Bihari distinctive flavour of non-vegetarian dishes finds mention in the memoirs of Maulana Abul Kalam Azad who found it quite tasty. Several forms of Bihari-kebabs, mutton preparations and the dishes prepared from various fowl and birds along with mustard-flavoured fish have a distinctive taste in Bihar. Champaran region of Bihar is famous for mutton grilled dish called Taash.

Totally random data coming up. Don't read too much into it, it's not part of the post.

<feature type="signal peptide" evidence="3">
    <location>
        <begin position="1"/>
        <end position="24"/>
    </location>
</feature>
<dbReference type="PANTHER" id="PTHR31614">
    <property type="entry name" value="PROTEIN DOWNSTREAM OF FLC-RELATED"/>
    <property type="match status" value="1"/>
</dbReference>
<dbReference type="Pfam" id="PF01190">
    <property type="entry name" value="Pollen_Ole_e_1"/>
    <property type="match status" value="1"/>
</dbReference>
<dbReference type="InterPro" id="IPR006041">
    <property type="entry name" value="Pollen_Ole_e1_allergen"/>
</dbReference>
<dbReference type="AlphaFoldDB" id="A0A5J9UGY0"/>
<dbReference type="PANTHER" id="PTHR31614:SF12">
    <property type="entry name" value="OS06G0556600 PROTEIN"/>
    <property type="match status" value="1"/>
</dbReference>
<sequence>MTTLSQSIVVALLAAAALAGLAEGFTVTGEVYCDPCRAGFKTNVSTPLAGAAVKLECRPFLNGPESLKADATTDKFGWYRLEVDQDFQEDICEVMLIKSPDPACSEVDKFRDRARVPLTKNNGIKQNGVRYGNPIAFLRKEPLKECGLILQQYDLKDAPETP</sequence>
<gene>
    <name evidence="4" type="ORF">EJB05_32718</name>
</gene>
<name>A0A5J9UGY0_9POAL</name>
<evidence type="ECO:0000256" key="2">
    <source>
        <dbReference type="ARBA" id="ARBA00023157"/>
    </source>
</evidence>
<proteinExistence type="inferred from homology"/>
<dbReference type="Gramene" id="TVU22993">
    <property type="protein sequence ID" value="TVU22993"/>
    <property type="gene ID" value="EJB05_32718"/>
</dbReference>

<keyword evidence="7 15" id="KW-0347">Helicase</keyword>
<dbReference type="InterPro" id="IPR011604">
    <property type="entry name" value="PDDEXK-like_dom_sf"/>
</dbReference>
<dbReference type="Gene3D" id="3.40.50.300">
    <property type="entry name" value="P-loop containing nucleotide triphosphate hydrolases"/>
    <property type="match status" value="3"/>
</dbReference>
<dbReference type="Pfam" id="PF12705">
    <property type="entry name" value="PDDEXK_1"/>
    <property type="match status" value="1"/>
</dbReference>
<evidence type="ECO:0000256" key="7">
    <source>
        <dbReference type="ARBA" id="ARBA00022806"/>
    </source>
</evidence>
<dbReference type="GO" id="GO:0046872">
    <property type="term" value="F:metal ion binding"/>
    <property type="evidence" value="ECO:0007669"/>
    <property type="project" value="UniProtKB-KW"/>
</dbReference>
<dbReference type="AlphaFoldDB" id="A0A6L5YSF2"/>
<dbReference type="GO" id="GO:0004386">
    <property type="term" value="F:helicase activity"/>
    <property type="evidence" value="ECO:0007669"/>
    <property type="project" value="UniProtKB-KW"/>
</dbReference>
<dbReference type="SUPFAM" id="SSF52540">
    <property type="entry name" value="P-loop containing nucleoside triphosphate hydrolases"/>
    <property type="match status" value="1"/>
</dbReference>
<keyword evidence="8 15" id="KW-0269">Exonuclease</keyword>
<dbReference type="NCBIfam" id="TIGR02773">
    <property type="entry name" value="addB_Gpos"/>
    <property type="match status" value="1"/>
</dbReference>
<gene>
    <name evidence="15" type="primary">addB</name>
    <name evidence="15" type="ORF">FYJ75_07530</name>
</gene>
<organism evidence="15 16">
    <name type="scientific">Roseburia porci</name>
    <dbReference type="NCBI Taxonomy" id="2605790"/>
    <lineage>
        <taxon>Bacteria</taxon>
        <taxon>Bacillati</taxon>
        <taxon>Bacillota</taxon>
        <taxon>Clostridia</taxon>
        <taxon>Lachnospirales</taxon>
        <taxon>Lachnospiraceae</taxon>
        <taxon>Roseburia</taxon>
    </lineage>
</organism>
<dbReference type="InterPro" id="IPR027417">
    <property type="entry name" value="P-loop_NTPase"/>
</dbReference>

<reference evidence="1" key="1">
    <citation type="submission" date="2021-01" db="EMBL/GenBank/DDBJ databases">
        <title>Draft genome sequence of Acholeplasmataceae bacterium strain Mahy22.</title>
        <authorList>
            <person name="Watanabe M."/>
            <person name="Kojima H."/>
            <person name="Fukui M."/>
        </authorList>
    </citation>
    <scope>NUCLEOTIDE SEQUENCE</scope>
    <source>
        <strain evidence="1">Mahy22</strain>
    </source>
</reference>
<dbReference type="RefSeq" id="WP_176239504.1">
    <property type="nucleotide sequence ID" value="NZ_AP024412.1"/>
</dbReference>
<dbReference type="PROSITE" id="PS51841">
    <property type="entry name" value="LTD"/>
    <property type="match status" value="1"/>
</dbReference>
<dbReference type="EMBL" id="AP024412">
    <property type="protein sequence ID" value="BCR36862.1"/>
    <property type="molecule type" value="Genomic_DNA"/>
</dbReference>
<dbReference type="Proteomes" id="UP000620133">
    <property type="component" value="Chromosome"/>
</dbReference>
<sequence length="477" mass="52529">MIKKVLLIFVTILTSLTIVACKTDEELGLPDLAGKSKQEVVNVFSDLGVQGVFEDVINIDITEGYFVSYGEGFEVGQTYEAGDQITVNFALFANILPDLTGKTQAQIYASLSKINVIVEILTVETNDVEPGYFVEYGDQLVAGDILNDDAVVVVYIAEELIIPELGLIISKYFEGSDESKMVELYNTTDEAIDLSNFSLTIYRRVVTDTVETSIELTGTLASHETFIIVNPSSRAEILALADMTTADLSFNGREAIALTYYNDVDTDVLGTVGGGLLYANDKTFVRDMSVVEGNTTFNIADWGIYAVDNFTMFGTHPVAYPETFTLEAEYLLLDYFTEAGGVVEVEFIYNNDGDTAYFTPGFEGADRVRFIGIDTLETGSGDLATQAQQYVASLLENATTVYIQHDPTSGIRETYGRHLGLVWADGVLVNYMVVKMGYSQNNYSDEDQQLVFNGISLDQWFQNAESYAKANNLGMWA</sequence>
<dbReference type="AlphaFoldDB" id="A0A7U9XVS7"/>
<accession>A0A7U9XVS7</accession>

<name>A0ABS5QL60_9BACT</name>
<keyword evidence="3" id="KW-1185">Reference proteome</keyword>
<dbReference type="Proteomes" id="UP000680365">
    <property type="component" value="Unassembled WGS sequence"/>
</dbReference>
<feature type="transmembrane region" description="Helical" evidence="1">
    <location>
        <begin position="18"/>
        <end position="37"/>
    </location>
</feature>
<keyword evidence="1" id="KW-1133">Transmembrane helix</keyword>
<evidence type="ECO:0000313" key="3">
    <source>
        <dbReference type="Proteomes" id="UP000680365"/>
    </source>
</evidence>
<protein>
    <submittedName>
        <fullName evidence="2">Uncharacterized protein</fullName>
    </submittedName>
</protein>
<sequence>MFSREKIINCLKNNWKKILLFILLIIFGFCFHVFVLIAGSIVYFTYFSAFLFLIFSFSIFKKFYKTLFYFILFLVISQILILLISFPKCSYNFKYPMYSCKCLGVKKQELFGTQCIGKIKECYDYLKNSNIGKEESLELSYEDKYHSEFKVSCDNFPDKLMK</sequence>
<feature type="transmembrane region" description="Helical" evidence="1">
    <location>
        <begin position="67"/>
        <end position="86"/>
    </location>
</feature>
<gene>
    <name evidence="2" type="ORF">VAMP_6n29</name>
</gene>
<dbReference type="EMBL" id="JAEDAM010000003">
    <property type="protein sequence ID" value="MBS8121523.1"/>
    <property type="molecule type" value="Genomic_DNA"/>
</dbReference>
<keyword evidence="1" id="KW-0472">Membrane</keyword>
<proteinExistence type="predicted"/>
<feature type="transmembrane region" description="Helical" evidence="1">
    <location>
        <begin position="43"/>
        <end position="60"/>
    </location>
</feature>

The culinary tradition of Bihar has evolved parallel with the cuisines of the regimes that ruled this region from time to time. Despite the significant impact of Buddhism on Bihar’s cuisine culture in the form of vegetarian food, a significant size of Bihari population remains non-vegetarian. Maithili Brahmin community loves fish as much as any non-vegetarian lover does in the country. Mutton preparation is mandatory among non-vegetarians during festive seasons like Holi and Dussehra. Though no more readily available now in the open market, fowl, quail and partridge birds – called Bageri, Titar, Bater, and Chaha locally – are exotic preparations for Biharis any day. In addition, Bihar has an old tradition of offering the sacrifice of goats during Navratra to Goddess in shakti-puja and its meat is distributed as maha-prasad among devotees. Fish and Mutton are two regular non-vegetarian delights of Bihar handed down by generations. Moghul regime – and the Nawab of Bengal – cultivated the culture of Kebab, biryani, fowls and birds. The invaders like Turks, Afghanis, Persians, and much later Mughals and the Europeans had logically deep influence on the culinary tradition of Bihar. The fusion of the native kitchens of Mauryan and Gupta era got blended with the exotic aroma of invaders’ kitchen. Thus Bihar became the melting pot of cuisines, handed down to us by generations of varied regimes.Bihari distinctive flavour of non-vegetarian dishes finds mention in the memoirs of Maulana Abul Kalam Azad who found them quite delicious. Several forms of Bihari-kebabs, mutton preparations and the dishes prepared from various fowl and birds along with mustard-flavoured fish have a distinctive taste. Champaran is famous for mutton-grilled dish called Taash. Bihari Kebabs wrapped up in a paratha called Bihari kebab rolls is gastronomic delight for nonvegetarians in Bihar. Mithilanchal has a number of natural ponds and lakes and that enables Maithils to easy fish farming and fish eating. Mithila region is known for its unique mustard-powder fish recipe.